Black History Comes To Life

Students Learn An 'Unforgettable Lesson'about People Of Color

February 28, 1992|By Monica Norton | Monica Norton,Staff writer

King Ramses II was there. Matthew Henson was there. King Tut, Harriet Tubman and George Carruthers also came.

The famous and not so famous were on display yesterday at Meade Heights Elementary, as students put on "a living museum of black history."

About 75 fourth-, fifth- and sixth-graders dressed in period costumes to show the life and works of blacks throughout history. Tour guides led the school's kindergarten through third-grade students through the museum -- which had once been the school's gym.

The tour began with ancient leaders from Africa. There was Menses, played by 11-year-old Jason Calvery.

"It's really been fun," Jason said. "I didn't realize that so many of the Egyptians were black."

King Akhnaton, 12-year-old Sean Sims, said that before his class began its studyof ancient Egypt, he did not know that many items in use today had been invented by the Egyptians.

"I didn't realize that they had invented the ironing board, potato chips, gas masks," Sean said. "And I didn't know that some of them were black."

Jason, Sean and about adozen of their sixth-grade classmates were adorned in sarong-type skirts, jewelry and makeup as they tried to re-create the look of the ancient Egyptians.

Students researched their characters, wrote their dialogue and decorated the museum, said Maryland history teacher Debra Bunn.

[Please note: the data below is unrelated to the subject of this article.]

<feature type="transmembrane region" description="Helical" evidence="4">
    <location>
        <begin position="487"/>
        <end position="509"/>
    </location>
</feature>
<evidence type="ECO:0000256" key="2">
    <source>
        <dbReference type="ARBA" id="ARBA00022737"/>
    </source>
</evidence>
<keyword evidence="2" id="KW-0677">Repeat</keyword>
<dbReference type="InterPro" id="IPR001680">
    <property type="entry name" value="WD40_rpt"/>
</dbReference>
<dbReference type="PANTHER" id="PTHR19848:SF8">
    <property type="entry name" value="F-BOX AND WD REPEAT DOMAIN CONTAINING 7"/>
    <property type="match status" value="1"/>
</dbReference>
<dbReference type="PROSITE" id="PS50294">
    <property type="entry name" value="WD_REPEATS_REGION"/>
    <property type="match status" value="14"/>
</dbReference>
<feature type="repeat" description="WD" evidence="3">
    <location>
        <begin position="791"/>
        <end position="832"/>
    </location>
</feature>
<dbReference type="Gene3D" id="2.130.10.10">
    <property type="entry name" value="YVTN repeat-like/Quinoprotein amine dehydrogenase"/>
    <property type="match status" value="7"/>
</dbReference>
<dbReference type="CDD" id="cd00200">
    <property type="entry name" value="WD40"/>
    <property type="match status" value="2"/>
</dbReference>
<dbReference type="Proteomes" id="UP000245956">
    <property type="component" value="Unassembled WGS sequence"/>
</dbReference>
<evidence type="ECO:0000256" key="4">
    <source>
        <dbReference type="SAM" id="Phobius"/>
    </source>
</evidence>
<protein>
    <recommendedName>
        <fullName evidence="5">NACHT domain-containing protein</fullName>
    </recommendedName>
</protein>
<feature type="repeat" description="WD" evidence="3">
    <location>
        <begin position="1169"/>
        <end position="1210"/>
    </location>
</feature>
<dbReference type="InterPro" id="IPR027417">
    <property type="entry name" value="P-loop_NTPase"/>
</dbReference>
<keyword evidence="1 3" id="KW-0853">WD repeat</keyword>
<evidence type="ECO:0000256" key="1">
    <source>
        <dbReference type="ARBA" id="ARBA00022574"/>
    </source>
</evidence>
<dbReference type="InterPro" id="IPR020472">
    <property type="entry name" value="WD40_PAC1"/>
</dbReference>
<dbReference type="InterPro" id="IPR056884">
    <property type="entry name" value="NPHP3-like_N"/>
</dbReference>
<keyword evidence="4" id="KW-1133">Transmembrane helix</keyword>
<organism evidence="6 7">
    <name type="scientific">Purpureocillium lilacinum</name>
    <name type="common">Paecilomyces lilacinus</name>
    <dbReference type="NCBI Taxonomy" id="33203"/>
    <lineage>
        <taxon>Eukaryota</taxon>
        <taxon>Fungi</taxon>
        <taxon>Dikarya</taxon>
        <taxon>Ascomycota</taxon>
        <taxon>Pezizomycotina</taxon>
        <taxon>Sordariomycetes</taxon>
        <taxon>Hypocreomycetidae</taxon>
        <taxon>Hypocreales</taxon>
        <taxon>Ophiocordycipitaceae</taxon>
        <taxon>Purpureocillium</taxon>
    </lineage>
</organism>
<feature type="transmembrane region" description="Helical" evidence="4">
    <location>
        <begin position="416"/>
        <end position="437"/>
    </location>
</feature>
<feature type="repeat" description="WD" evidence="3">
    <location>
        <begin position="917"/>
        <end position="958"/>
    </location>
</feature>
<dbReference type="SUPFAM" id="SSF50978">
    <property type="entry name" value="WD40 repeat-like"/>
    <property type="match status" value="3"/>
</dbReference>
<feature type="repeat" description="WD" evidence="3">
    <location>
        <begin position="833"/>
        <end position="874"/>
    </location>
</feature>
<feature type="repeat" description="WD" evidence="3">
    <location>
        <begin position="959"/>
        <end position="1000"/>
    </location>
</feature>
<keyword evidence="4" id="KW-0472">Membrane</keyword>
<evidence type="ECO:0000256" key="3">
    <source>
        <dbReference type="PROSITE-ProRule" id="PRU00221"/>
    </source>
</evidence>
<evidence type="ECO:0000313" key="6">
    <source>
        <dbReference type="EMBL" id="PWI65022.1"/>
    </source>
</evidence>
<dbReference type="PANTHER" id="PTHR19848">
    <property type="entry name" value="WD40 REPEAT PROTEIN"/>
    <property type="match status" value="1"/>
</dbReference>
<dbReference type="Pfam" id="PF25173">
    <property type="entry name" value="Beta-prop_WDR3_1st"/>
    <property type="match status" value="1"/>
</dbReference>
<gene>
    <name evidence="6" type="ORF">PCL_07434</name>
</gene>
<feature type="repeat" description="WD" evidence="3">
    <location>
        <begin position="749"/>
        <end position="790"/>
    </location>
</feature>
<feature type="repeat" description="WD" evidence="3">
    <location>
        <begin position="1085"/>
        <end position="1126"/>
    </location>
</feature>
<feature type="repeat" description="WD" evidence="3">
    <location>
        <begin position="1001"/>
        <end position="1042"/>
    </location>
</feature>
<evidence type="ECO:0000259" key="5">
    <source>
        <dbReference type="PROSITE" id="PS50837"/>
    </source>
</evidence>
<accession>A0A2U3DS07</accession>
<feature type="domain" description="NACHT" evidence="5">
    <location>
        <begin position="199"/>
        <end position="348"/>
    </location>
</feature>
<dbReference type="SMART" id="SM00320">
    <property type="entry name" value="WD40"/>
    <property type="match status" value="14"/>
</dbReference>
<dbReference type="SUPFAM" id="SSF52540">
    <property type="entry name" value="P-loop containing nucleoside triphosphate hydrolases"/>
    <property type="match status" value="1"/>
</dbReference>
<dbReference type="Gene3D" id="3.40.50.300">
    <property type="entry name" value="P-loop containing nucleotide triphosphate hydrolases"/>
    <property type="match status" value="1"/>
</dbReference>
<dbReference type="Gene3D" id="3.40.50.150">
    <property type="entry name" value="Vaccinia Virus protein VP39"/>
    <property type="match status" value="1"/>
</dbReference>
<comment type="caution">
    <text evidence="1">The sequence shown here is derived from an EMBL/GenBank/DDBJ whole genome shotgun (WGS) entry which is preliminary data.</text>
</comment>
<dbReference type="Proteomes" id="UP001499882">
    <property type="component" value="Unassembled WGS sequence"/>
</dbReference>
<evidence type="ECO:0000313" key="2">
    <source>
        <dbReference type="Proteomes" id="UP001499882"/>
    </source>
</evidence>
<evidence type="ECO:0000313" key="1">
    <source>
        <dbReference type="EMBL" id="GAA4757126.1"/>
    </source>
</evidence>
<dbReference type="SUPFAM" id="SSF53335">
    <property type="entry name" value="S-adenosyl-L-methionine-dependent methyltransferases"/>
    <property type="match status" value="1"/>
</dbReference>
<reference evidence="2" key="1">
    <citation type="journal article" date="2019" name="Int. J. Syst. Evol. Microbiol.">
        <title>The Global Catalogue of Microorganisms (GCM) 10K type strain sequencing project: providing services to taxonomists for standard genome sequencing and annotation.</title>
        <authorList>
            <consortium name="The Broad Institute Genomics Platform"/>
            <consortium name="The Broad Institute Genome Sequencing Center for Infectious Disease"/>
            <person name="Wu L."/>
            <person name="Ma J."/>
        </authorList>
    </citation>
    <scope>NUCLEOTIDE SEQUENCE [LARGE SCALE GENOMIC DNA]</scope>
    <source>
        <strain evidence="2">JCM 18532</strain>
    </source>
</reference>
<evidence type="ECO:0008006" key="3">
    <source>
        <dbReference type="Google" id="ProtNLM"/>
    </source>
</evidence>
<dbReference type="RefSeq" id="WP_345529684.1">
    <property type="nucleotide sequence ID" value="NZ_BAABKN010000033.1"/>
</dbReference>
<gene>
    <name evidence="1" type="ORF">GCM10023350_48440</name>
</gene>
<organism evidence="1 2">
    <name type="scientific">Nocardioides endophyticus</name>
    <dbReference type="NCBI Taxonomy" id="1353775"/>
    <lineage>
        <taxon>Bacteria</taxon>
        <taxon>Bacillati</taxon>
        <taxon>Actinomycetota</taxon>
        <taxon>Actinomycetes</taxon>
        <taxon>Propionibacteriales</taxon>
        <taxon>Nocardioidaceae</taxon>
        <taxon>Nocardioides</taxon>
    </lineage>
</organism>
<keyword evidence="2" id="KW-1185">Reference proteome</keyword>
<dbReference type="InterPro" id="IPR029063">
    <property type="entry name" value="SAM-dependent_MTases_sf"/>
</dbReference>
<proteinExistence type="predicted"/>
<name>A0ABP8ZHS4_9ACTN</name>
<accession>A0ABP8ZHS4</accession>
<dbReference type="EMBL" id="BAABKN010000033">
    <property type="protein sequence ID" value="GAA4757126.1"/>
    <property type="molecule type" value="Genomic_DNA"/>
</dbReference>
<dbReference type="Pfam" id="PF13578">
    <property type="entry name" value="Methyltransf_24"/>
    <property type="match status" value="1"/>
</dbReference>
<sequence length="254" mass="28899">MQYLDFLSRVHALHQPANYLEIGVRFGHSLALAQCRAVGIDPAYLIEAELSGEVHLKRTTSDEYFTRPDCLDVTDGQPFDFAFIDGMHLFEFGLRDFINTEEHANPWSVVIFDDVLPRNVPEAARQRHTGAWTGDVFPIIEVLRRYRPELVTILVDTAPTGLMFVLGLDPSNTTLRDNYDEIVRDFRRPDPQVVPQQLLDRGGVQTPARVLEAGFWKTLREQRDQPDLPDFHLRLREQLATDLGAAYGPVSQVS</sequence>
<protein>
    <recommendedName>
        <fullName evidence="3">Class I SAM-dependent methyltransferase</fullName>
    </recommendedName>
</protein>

"They really did a lot of the work themselves," Bunn said. "Another teacher and I helped make some of the costumes and parents donated some items, but this really was put together by the students."

Students touring the museum also stopped for a visit with the great Carthaginian general Hannibal, who crossed the Alps on elephants and invaded Italy. Grace Enriquez, dressed as King Tut's wife Ankhesenamun, said she had never heard of Hannibal until her class began studying ancient history.

"When my teacher asked who was Hannibal and what was he famous for, I thought it was Hannibal the cannibal," Grace said. "I said he was famous for eating people. How embarrassing.

"Now I know he was . . . famous for crossing the Alps. And he didn't lose one of his elephants," she added.

The next stop on the tour was the land of scientists and inventors. There was George Washington Carver with his peanuts, George Carruthers with his telescope andNorbert Rilliux with his sugar-refining machine.

Students then were taken through the fine arts portion of the museum, where they heard the poetry of Phyllis Wheatley and Langston Hughes and saw a painting by Alma Thomas.

The final stop was devoted to famous Maryland heroes and heroines. Frederick Douglass gave an anti-slavery speech and Harriet Tubman helped enslaved blacks escape through the underground railroad. Matthew Henson placed the American flag on top of the North Pole, and Thurgood Marshall became the first black to serve on theSupreme Court.

"The point we are trying to make is that history is not made up of one group of people," ancient history teacher Mary Giegerich said. "We want the kids to see that history is not made up of one group of people. It's made up of everyone."

Giegerich said the history books and filmstrips used to teach about the Egyptians often show them as all white. But in reality, she said, Egyptians were both black and white, often intermarrying and interrelating.

"The kids always ask if there was racism back then," Giegerich said. "I askthem what they think. They decided no."

Lucy Enriquez, Grace's mother, said she believes the living museum will stick with her daughter longer than anything she might learn in a textbook.

"It's an unforgettable lesson," Enriquez said. "I think it brought to her an awareness that people of color were great people in their own land, in their own right."

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